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READERS' CORNER - NGOs and St Patrick´s.

From 100 pesetas of coffee, 87 are for northern rich countries, 10 go to intermediaries from countries in the South and only 3 pesetas are for peasants*
PRUDEN MARQUINEZ tells us the truth about North-South economic relations and explains what we can do to change things


 Do you think that it is a fact that from 100 pesetas of coffee, 87 are for northern rich countries, 10 go to intermediaries from countries in the South and only 3 pesetas are fur peasants*?. So, it is. (Facts from: "Geography of the World Supermarket " by Francesco Gesualdi)
 This is a demonstrative example -not only an isolated case- of how the world economy is based on the exploitation of the majority of the population, although, fortunately, we are some of the people that benefit.
 There are United Nation's reports denouncing the situation of 200 million children all over the world that work almost like slaves*. Their hands make the balls our daughters and sons play with, or the carpets that adom our homes. Is it possible to change reality? Who knows? Anyway, it is an obligation to try it if we want to live or enjoy a more humane and kinder world . The solution to this problem is not only a matter of money, mentalities and economic structures have importance too, but it is clear that the more money we have, the more money we have to give.
 How much? 0.7% It is not much money, but to start it is better than nothing. NGOs are associations and organizations that try to solve these problems. According to their points of view, they give and make proposals in order to eradicate poverty injustices or armed conflicts.
 But which one to choose? One necessary condition should be that the NGO has signed the behaviour* code approved by the NGO Coordinator of Spain. This code guarantees, among other things, that its members have got some minimal ethical requirements. Also, it would be desirable that NGOs promote a real change in the economic, social and political structures. In this way, it is important to make a difference between solidarity and charity: "Unlike solidarity, which is horizontal and it is practised between equals, charity is practised from above downwards, it humiliates the person who receives it and never alters power relations, not even a bit. In the best of cases, there might be justice, but high in heavens. Here, on the earth, charity does not disturb injustice, it only aims to hide it". (Extract from : "The World Upside Down " by E. Galeano)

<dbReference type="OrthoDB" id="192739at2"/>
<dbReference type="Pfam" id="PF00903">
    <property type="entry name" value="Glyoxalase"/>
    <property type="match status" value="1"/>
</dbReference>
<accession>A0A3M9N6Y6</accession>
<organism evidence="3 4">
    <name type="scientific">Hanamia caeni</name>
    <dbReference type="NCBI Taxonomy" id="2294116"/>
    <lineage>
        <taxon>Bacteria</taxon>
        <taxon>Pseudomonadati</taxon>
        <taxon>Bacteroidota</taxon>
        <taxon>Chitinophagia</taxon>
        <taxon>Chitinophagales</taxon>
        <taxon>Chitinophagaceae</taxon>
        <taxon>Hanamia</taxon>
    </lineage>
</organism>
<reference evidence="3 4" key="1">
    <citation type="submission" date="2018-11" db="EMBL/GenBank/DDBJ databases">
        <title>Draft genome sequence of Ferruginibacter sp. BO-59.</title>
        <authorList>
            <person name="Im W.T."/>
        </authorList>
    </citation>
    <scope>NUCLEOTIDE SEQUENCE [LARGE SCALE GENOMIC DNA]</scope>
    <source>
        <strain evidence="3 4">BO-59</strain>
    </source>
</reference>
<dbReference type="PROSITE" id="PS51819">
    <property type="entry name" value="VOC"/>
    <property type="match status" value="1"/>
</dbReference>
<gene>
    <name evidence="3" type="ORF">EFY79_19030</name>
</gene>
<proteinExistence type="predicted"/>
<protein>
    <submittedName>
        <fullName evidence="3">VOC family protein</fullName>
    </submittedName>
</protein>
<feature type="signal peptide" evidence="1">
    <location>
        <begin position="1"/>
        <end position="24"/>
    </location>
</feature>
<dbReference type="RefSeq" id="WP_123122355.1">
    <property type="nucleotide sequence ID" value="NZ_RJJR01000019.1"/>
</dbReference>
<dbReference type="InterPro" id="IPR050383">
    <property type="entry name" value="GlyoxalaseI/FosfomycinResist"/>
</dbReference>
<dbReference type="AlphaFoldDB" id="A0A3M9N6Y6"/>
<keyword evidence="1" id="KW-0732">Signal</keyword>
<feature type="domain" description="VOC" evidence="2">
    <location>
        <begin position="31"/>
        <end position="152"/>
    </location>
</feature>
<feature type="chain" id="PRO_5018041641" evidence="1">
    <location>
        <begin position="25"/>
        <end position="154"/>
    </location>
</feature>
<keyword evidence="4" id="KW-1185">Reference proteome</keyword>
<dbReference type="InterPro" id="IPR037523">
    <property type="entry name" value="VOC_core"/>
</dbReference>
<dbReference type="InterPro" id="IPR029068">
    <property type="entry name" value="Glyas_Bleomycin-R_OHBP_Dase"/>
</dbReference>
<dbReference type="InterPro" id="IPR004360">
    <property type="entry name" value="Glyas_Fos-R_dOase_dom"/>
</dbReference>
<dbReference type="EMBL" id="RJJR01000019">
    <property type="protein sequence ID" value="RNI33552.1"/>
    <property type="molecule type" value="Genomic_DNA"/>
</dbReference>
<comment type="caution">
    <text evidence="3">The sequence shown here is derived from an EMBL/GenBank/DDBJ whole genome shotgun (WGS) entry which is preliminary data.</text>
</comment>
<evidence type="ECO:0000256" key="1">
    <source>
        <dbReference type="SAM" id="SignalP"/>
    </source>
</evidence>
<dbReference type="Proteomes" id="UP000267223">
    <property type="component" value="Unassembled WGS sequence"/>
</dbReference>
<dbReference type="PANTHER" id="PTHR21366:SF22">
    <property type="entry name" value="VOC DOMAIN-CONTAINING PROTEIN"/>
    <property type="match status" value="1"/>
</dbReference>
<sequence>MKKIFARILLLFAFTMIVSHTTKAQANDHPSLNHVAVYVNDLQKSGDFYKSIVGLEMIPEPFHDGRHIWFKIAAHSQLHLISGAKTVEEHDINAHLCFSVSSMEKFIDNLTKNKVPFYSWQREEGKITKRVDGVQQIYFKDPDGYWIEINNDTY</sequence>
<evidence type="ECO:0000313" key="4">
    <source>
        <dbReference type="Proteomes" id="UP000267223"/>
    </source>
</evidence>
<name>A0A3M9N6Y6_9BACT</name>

We can find lots of projects and organizations to support. One example: the project that Mugarik Gabe is encouraging in order to promote the audiovisual autonomy of the Bolivian Audiovisual Indigenous Council. It is a way of empowering* indigenous groups and make them conscious about their rights.
 Punctual financial support is the easiest way to collaborate, but not the only one. You can also give your time to a NGO, consume the products which come from 'fair trade' that you can find in solidarity shops, like Seten's shop, or give your favourable opinion for the abolition of the external debt the 12 of March, the day of The General Elections, in any of the ballot boxes that you will find in the polling stations (electoral schools). It's easy, isn't it? (I)

Also why Ireland celebrates this month. By Eamonn Byme.


 Saint Patrick's Day (17 March) is the most important public holiday in Ireland. On this day every year Irish people dance in the street and listen to music from marching bands. The biggest procession is in New York where thousands of people take part in a spectacular street festival.

 Saint Patrick is the patron saint of Ireland. He was born in Wales at the end of the fourth century. He was captured by pirates when he was sixteen and brought to Ireland as a slave. Six years later he escaped and went to France where he became a monk.
 When he was forty-five he became a bishop and in AD 432 he was sent to Ireland by Pope Celestine I to convert the Irish to Christianity. He travelled to Antrim to convert his old master Milchru. Then he travelled to Tara (the old capital of Ireland) but could not convert King Laoghaire. He converted King Acnghus of Cashel in AD 448. According to legend St. Patrick accidentally stuck his crozier/staff* in the king's foot, but Aenghus did not complain. When St. Patrick realized what he had done be apologized to the king. The king did not complain because he thought that he had to suffer the pain in order to become a christian.
Snakes and Egyptians
  There is a legend that Saint Patrick banished* snakes from Ireland. It is true that there are no snakes in Ireland today but this is because Ireland became an island (at the end of [he ice Age) when it was still too cold for snakes to cross the land-bridge between Ireland and England.
 It is now believed that the legend of Saint Patrick and the snakes is based on fact. Before Saint Patrick arrived in Ireland some Christians from Egypt had already established a church At Naas (near Dublin). It is thought that Saint Patrick may have asked local kings to force the Egyptians to leave Ireland. The Egyptians brought with them snakes which

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